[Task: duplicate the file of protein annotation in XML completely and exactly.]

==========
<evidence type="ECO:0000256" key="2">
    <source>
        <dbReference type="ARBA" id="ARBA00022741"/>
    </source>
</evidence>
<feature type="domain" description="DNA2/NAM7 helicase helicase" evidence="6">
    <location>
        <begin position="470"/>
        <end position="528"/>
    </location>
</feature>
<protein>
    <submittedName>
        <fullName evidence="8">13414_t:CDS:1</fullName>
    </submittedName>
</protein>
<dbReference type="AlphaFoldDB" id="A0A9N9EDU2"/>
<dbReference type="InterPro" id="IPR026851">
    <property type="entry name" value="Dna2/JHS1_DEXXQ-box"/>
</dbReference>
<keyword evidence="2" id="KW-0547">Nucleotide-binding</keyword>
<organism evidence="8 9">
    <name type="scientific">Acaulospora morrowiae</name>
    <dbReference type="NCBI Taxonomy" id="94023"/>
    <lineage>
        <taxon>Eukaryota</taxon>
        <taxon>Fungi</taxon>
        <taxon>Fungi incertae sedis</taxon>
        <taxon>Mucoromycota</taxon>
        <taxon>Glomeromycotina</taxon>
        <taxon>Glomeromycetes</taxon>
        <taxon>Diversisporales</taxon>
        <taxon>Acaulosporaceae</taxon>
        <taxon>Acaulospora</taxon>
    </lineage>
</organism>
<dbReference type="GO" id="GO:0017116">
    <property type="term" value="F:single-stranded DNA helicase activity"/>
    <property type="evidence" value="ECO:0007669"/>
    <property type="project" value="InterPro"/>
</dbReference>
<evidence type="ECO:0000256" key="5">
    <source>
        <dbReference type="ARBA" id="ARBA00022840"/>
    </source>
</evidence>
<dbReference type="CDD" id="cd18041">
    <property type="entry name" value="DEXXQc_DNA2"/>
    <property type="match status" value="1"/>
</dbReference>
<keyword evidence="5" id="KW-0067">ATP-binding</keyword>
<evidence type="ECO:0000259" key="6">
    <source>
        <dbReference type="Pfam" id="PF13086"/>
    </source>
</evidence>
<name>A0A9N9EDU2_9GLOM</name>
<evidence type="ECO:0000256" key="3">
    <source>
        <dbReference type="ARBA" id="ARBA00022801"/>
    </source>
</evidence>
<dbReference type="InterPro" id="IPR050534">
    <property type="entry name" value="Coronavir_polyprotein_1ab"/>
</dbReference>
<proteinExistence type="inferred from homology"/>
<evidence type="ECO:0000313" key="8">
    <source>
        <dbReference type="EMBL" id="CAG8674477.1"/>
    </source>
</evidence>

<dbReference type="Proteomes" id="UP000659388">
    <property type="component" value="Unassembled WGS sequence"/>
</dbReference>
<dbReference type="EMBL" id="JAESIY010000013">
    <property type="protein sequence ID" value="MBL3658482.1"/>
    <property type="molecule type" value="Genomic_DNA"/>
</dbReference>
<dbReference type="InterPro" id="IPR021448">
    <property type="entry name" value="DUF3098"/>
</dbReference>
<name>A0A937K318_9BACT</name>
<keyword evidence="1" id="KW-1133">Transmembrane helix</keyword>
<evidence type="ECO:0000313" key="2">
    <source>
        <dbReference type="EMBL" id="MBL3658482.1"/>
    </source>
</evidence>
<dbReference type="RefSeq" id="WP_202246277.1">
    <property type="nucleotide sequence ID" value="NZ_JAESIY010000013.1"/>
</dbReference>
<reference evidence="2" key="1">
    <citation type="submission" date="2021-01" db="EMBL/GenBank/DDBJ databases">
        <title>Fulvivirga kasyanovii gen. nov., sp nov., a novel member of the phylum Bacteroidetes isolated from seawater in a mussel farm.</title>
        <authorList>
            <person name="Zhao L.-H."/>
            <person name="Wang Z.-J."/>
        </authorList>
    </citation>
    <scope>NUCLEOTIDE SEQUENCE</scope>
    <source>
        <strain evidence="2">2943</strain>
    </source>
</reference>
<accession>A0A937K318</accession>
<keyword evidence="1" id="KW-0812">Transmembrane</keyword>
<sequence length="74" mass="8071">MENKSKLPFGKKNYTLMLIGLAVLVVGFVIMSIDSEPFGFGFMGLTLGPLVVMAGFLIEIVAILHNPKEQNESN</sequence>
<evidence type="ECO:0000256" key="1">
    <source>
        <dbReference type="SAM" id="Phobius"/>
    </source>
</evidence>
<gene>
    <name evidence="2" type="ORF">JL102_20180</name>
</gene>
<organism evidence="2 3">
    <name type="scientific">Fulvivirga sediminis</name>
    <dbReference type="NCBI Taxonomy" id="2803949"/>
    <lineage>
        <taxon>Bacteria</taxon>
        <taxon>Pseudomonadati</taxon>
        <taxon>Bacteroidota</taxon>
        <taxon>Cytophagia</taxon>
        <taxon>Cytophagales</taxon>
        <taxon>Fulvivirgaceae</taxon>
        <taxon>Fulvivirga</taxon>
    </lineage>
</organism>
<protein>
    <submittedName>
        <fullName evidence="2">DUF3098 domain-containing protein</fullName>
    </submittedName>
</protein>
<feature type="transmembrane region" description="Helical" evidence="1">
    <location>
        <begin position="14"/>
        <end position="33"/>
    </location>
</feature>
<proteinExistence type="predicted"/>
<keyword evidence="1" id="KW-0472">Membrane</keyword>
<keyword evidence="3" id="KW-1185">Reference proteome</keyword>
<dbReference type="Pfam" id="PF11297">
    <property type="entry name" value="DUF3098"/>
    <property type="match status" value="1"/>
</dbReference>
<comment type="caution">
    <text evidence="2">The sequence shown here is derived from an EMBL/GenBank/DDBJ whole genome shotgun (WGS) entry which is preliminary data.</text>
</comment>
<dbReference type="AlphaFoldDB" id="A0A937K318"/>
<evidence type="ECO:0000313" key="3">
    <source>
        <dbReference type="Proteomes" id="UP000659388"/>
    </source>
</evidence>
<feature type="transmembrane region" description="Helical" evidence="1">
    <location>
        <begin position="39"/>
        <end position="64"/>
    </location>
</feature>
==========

<evidence type="ECO:0000256" key="2">
    <source>
        <dbReference type="ARBA" id="ARBA00022741"/>
    </source>
</evidence>
<feature type="domain" description="DNA2/NAM7 helicase helicase" evidence="6">
    <location>
        <begin position="470"/>
        <end position="528"/>
    </location>
</feature>
<protein>
    <submittedName>
        <fullName evidence="8">13414_t:CDS:1</fullName>
    </submittedName>
</protein>
<dbReference type="AlphaFoldDB" id="A0A9N9EDU2"/>
<dbReference type="InterPro" id="IPR026851">
    <property type="entry name" value="Dna2/JHS1_DEXXQ-box"/>
</dbReference>
<keyword evidence="2" id="KW-0547">Nucleotide-binding</keyword>
<organism evidence="8 9">
    <name type="scientific">Acaulospora morrowiae</name>
    <dbReference type="NCBI Taxonomy" id="94023"/>
    <lineage>
        <taxon>Eukaryota</taxon>
        <taxon>Fungi</taxon>
        <taxon>Fungi incertae sedis</taxon>
        <taxon>Mucoromycota</taxon>
        <taxon>Glomeromycotina</taxon>
        <taxon>Glomeromycetes</taxon>
        <taxon>Diversisporales</taxon>
        <taxon>Acaulosporaceae</taxon>
        <taxon>Acaulospora</taxon>
    </lineage>
</organism>
<dbReference type="GO" id="GO:0017116">
    <property type="term" value="F:single-stranded DNA helicase activity"/>
    <property type="evidence" value="ECO:0007669"/>
    <property type="project" value="InterPro"/>
</dbReference>
<evidence type="ECO:0000256" key="5">
    <source>
        <dbReference type="ARBA" id="ARBA00022840"/>
    </source>
</evidence>
<dbReference type="CDD" id="cd18041">
    <property type="entry name" value="DEXXQc_DNA2"/>
    <property type="match status" value="1"/>
</dbReference>
<keyword evidence="5" id="KW-0067">ATP-binding</keyword>
<evidence type="ECO:0000259" key="6">
    <source>
        <dbReference type="Pfam" id="PF13086"/>
    </source>
</evidence>
<name>A0A9N9EDU2_9GLOM</name>
<evidence type="ECO:0000256" key="3">
    <source>
        <dbReference type="ARBA" id="ARBA00022801"/>
    </source>
</evidence>
<dbReference type="InterPro" id="IPR050534">
    <property type="entry name" value="Coronavir_polyprotein_1ab"/>
</dbReference>
<proteinExistence type="inferred from homology"/>
<evidence type="ECO:0000313" key="8">
    <source>
        <dbReference type="EMBL" id="CAG8674477.1"/>
    </source>
</evidence>

<dbReference type="Proteomes" id="UP000659388">
    <property type="component" value="Unassembled WGS sequence"/>
</dbReference>
<dbReference type="EMBL" id="JAESIY010000013">
    <property type="protein sequence ID" value="MBL3658482.1"/>
    <property type="molecule type" value="Genomic_DNA"/>
</dbReference>
<dbReference type="InterPro" id="IPR021448">
    <property type="entry name" value="DUF3098"/>
</dbReference>
<name>A0A937K318_9BACT</name>
<keyword evidence="1" id="KW-1133">Transmembrane helix</keyword>
<evidence type="ECO:0000313" key="2">
    <source>
        <dbReference type="EMBL" id="MBL3658482.1"/>
    </source>
</evidence>
<dbReference type="RefSeq" id="WP_202246277.1">
    <property type="nucleotide sequence ID" value="NZ_JAESIY010000013.1"/>
</dbReference>
<reference evidence="2" key="1">
    <citation type="submission" date="2021-01" db="EMBL/GenBank/DDBJ databases">
        <title>Fulvivirga kasyanovii gen. nov., sp nov., a novel member of the phylum Bacteroidetes isolated from seawater in a mussel farm.</title>
        <authorList>
            <person name="Zhao L.-H."/>
            <person name="Wang Z.-J."/>
        </authorList>
    </citation>
    <scope>NUCLEOTIDE SEQUENCE</scope>
    <source>
        <strain evidence="2">2943</strain>
    </source>
</reference>
<accession>A0A937K318</accession>
<keyword evidence="1" id="KW-0812">Transmembrane</keyword>
<sequence length="74" mass="8071">MENKSKLPFGKKNYTLMLIGLAVLVVGFVIMSIDSEPFGFGFMGLTLGPLVVMAGFLIEIVAILHNPKEQNESN</sequence>
<evidence type="ECO:0000256" key="1">
    <source>
        <dbReference type="SAM" id="Phobius"/>
    </source>
</evidence>
<gene>
    <name evidence="2" type="ORF">JL102_20180</name>
</gene>
<organism evidence="2 3">
    <name type="scientific">Fulvivirga sediminis</name>
    <dbReference type="NCBI Taxonomy" id="2803949"/>
    <lineage>
        <taxon>Bacteria</taxon>
        <taxon>Pseudomonadati</taxon>
        <taxon>Bacteroidota</taxon>
        <taxon>Cytophagia</taxon>
        <taxon>Cytophagales</taxon>
        <taxon>Fulvivirgaceae</taxon>
        <taxon>Fulvivirga</taxon>
    </lineage>
</organism>
<protein>
    <submittedName>
        <fullName evidence="2">DUF3098 domain-containing protein</fullName>
    </submittedName>
</protein>
<feature type="transmembrane region" description="Helical" evidence="1">
    <location>
        <begin position="14"/>
        <end position="33"/>
    </location>
</feature>
<proteinExistence type="predicted"/>
<keyword evidence="1" id="KW-0472">Membrane</keyword>
<keyword evidence="3" id="KW-1185">Reference proteome</keyword>
<dbReference type="Pfam" id="PF11297">
    <property type="entry name" value="DUF3098"/>
    <property type="match status" value="1"/>
</dbReference>
<comment type="caution">
    <text evidence="2">The sequence shown here is derived from an EMBL/GenBank/DDBJ whole genome shotgun (WGS) entry which is preliminary data.</text>
</comment>
<dbReference type="AlphaFoldDB" id="A0A937K318"/>
<evidence type="ECO:0000313" key="3">
    <source>
        <dbReference type="Proteomes" id="UP000659388"/>
    </source>
</evidence>
<feature type="transmembrane region" description="Helical" evidence="1">
    <location>
        <begin position="39"/>
        <end position="64"/>
    </location>
</feature>